Stuff. We want it, we need, we crave it. More to the point, we buy it, but the way we buy our stuff is changing rapidly. Even the nature of the stuff we buy is changing. For example, we once bought records at a record store. Later, we could buy them at the record store or from a big box store. Then, although by this time it was CDs, we could order them online and have them shipped to our door. Next, we could make the purchase online and download the data. Moving on, we were soon able to buy the rights to the music and stream it from a central server. Now, many people don't even bother to do that, since there are subscription services that let them listen to whatever they want, whenever they want.
I'm none too keen on some of these trends, as it happens. A lot of companies are starting to remind me of the bully in my freshman college dorm, who used to “borrow” my CDs indefinitely, saying, “anytime you want to listen to it, just let me know.” He was a jerk, but I learned something from him: if you don't get to keep what's yours with you, it isn't really yours.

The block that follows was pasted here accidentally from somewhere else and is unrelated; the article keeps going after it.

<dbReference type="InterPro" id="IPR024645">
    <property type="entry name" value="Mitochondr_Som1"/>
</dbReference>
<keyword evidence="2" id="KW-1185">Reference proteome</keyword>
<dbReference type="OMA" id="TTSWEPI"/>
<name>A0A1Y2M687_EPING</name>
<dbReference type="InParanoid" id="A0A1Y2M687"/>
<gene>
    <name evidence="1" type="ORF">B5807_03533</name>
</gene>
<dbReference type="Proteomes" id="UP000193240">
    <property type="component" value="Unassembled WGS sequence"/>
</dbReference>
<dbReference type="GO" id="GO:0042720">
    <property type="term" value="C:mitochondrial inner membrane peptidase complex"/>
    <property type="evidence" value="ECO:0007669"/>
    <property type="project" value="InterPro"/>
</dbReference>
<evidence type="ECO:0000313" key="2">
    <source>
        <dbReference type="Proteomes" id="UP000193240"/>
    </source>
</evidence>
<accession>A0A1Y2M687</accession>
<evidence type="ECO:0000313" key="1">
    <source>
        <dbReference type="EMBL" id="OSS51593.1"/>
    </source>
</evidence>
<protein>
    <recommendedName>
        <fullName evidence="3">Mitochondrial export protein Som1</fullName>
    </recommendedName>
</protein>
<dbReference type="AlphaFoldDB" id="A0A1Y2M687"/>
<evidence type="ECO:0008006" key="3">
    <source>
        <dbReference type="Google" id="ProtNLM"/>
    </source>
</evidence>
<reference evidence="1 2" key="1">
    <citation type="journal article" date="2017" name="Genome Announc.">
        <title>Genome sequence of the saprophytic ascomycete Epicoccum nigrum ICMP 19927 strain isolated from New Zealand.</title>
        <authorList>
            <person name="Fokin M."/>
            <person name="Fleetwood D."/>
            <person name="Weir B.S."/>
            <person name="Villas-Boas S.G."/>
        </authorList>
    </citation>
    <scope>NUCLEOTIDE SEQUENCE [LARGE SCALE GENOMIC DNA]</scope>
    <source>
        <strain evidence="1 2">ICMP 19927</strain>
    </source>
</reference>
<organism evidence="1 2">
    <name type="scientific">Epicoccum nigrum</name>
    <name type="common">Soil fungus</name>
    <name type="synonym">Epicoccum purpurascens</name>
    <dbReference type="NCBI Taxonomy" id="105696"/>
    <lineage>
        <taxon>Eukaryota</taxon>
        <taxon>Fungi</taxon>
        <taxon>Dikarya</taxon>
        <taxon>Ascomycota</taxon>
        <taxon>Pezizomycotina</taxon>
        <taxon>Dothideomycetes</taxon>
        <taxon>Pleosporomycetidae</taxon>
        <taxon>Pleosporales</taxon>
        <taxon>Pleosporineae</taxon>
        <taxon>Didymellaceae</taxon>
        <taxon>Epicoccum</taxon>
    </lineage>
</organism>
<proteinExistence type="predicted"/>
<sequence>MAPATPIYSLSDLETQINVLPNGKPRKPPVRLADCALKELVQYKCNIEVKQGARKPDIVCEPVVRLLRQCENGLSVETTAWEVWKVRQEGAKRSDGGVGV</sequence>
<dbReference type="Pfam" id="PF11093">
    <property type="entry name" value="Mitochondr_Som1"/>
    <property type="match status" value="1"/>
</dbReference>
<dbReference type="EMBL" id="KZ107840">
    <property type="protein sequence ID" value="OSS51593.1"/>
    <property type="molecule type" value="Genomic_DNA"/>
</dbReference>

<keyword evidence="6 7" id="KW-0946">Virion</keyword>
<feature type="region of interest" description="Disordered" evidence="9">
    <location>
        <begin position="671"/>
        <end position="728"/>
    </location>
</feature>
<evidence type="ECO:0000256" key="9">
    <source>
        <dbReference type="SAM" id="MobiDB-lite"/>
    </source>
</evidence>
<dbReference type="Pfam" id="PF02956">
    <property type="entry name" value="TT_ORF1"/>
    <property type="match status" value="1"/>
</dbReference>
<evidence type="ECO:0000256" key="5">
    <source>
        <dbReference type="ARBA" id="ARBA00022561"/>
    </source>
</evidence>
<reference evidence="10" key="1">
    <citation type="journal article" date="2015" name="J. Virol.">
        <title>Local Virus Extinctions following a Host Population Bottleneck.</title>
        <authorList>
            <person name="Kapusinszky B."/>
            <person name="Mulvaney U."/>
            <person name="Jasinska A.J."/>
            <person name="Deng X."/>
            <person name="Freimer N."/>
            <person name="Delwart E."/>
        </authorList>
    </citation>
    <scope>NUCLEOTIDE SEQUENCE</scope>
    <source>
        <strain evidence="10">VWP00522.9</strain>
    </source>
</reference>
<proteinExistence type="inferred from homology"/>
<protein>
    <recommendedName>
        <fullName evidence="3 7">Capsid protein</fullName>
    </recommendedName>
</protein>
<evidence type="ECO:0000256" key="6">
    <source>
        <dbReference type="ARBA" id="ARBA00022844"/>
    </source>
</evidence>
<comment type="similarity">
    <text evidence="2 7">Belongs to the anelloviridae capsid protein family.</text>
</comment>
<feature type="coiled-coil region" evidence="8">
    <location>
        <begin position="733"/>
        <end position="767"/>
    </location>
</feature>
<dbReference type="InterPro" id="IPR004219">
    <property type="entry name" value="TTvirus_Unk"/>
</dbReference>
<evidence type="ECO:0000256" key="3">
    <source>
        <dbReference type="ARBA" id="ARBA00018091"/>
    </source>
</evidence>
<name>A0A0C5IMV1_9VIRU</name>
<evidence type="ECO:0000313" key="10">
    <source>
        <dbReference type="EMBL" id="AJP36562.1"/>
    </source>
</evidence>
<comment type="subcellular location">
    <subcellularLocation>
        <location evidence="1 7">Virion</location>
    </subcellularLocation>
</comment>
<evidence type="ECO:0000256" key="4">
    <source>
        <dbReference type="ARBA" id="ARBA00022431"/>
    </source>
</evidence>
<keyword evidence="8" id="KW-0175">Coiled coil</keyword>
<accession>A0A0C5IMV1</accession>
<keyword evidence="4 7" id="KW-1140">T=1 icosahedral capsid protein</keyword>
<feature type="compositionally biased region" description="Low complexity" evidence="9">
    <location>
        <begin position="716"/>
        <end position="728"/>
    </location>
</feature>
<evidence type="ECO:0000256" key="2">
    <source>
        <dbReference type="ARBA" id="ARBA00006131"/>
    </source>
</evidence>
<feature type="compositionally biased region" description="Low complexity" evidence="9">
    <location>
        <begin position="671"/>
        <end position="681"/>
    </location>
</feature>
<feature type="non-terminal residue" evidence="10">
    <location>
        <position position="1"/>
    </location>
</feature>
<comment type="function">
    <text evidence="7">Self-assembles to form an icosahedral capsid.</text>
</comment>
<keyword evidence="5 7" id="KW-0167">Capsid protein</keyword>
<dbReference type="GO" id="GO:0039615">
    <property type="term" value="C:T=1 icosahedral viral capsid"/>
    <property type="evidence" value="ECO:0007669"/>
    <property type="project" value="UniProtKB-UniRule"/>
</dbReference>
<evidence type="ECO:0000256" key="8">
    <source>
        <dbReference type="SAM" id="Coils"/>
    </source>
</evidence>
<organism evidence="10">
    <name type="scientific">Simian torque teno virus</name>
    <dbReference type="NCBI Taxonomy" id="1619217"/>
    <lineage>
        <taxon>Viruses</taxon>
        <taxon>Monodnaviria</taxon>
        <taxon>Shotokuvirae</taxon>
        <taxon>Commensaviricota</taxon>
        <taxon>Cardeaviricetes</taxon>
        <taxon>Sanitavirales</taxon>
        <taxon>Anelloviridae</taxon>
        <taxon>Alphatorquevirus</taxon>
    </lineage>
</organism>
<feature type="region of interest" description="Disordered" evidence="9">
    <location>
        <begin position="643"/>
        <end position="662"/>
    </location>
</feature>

The point, however, is that there are a great many threats to current brick and mortar retail stores. Before I point to the chains which will survive them, let's take a look at what the major threats are.